If a picture paints a thousand words, what does a stylist do? In fashion, they are the story tellers. Stylists, those individuals who decide what and how to dress models and celebrities for many brands’ campaigns and visual assets, have long been taken for granted. Much like photographers and digital cameras, in recent years, their magic of making something look more expensive or chicer than it is has been overlooked and labelled as simply ‘dressing’.
Left - Hedi's idea of cool or just plain bad? Celine
Paula O’Connor, ex Fashion Editor and Consultant, says, “A stylist's job is to tell a story with clothes, to put them into a narrative. This could be for glossy pages of editorial/ magazines or film, or simply co-ordinating everyday outfits to suit someone's lifestyle, whilst understanding perfectly how to translate current trends in fashion into outfits to suit that person’s needs and their lifestyle whilst maximising their image and confidence.”
The majority of people don’t recognise good styling, but they certainly notice bad, and it feels like there’s a lot of it around at the moment.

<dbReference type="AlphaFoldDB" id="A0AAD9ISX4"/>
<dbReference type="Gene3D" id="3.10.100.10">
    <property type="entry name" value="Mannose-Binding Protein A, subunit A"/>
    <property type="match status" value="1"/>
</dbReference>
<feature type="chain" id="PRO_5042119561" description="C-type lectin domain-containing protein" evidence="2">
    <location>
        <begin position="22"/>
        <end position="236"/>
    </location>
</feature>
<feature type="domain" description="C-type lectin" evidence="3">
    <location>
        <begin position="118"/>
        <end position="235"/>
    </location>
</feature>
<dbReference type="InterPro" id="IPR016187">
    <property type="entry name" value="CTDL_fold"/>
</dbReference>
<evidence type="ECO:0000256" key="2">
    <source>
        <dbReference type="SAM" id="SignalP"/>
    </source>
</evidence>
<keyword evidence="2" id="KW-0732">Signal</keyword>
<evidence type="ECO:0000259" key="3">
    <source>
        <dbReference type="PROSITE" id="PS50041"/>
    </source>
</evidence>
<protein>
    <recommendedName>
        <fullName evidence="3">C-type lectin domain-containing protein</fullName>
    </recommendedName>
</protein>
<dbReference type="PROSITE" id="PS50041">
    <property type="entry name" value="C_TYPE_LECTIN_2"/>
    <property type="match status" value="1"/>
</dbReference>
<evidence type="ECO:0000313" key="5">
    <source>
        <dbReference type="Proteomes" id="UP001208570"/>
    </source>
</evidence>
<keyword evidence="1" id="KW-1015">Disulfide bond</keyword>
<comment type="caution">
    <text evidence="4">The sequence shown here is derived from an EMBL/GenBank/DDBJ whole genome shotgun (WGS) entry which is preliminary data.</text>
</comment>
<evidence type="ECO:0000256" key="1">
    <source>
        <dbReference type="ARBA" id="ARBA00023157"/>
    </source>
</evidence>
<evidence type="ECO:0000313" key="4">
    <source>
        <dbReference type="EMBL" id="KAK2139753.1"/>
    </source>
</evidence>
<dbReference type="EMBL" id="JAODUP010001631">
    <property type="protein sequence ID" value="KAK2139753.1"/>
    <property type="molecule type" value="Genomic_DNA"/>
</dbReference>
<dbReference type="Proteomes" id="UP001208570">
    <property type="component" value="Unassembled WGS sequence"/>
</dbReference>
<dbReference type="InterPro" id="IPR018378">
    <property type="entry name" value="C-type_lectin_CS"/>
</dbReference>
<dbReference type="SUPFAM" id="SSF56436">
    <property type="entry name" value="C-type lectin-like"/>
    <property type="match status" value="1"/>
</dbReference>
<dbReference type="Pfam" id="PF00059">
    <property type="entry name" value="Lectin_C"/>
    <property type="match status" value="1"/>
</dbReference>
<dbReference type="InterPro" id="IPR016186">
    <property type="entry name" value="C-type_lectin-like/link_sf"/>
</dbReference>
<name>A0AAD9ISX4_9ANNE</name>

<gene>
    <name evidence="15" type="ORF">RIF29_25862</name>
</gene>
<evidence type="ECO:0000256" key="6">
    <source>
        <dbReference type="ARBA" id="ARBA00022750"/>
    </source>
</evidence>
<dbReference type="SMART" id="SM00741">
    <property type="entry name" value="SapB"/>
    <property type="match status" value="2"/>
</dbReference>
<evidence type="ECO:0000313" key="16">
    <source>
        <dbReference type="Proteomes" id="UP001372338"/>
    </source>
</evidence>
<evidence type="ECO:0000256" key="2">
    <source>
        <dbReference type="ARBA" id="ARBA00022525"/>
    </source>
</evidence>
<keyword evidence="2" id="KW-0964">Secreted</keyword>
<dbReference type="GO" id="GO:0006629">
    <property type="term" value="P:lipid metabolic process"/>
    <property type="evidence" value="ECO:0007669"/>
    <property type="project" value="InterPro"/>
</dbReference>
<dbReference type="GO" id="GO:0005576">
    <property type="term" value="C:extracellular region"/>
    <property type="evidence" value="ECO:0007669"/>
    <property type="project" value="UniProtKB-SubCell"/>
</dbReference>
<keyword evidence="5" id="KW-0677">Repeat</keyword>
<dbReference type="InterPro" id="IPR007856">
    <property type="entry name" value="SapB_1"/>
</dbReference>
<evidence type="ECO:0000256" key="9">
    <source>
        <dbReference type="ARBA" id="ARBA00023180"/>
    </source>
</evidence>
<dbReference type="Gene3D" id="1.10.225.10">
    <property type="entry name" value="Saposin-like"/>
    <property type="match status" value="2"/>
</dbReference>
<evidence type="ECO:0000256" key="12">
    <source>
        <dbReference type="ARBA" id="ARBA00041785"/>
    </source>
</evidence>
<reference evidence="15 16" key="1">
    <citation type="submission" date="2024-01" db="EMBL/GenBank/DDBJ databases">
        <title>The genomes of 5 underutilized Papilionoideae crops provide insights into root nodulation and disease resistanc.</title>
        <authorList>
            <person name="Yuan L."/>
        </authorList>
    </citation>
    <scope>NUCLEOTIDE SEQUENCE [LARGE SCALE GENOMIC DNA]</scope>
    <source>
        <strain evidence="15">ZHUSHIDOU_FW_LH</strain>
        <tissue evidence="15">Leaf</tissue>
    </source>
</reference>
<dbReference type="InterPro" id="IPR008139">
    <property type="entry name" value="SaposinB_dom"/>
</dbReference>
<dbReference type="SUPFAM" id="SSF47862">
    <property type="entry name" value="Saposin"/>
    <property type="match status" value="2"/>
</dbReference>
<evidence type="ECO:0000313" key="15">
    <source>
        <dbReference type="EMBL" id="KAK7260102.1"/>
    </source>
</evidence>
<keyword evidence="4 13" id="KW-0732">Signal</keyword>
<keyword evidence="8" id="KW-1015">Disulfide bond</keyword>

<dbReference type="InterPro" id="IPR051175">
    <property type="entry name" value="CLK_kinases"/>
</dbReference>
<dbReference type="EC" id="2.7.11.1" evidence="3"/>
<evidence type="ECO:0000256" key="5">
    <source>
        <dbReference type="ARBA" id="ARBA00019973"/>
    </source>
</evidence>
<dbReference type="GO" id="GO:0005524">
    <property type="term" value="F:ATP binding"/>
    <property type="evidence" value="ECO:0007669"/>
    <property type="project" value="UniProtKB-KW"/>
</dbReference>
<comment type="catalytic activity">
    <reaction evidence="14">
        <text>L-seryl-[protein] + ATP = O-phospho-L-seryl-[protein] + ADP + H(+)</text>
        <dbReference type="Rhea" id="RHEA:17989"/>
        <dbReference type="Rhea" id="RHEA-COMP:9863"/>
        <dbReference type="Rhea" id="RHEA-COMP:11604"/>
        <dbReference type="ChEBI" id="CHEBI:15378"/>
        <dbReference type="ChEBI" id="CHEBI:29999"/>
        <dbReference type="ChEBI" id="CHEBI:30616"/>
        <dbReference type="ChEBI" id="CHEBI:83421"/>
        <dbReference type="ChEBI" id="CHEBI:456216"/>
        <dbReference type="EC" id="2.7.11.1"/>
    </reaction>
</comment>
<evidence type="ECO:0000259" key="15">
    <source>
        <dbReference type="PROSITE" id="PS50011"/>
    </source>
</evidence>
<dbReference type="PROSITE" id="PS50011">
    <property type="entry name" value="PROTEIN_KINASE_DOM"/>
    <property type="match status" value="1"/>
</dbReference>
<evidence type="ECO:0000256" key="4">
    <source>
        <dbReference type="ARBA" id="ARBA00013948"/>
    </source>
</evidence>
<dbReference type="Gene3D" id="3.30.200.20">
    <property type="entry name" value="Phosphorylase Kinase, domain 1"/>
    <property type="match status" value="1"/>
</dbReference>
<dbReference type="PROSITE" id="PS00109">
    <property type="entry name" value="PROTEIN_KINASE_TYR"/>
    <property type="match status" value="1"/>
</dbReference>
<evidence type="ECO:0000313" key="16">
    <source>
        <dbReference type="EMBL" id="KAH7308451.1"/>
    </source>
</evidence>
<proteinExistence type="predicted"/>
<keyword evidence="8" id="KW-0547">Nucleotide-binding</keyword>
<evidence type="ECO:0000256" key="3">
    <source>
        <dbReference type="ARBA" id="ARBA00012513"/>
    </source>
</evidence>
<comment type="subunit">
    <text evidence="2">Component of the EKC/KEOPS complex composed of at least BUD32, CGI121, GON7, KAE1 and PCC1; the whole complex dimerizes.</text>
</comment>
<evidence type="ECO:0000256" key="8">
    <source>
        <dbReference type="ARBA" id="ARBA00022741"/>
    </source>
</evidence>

And, that’s the crux of it, a stylist’s main job is to make, professionally, things or people not look bad. With many brands making cuts or struggling to produce content in lockdowns with less travel, then bad styling is becoming much more noticeable. While some brands may go deliberately for the slightly more ‘edgier’ or grungier look, even Balenciaga has a slickness in its ugliness, there’s a difference between this and simply bad. It’s the fashion equivalent of a hipster venue asking you to drink out of jam jars. It’s a cost saving spun as being cool.
Lockdown has really brought to light the importance of good styling and therefore a good stylist. Marketeers listen up. We became so blasé about perfect images, that, I think, we took them for granted pre-COVID, but it’s only, now, we can really see the difference and it’s coming from even the biggest of brands.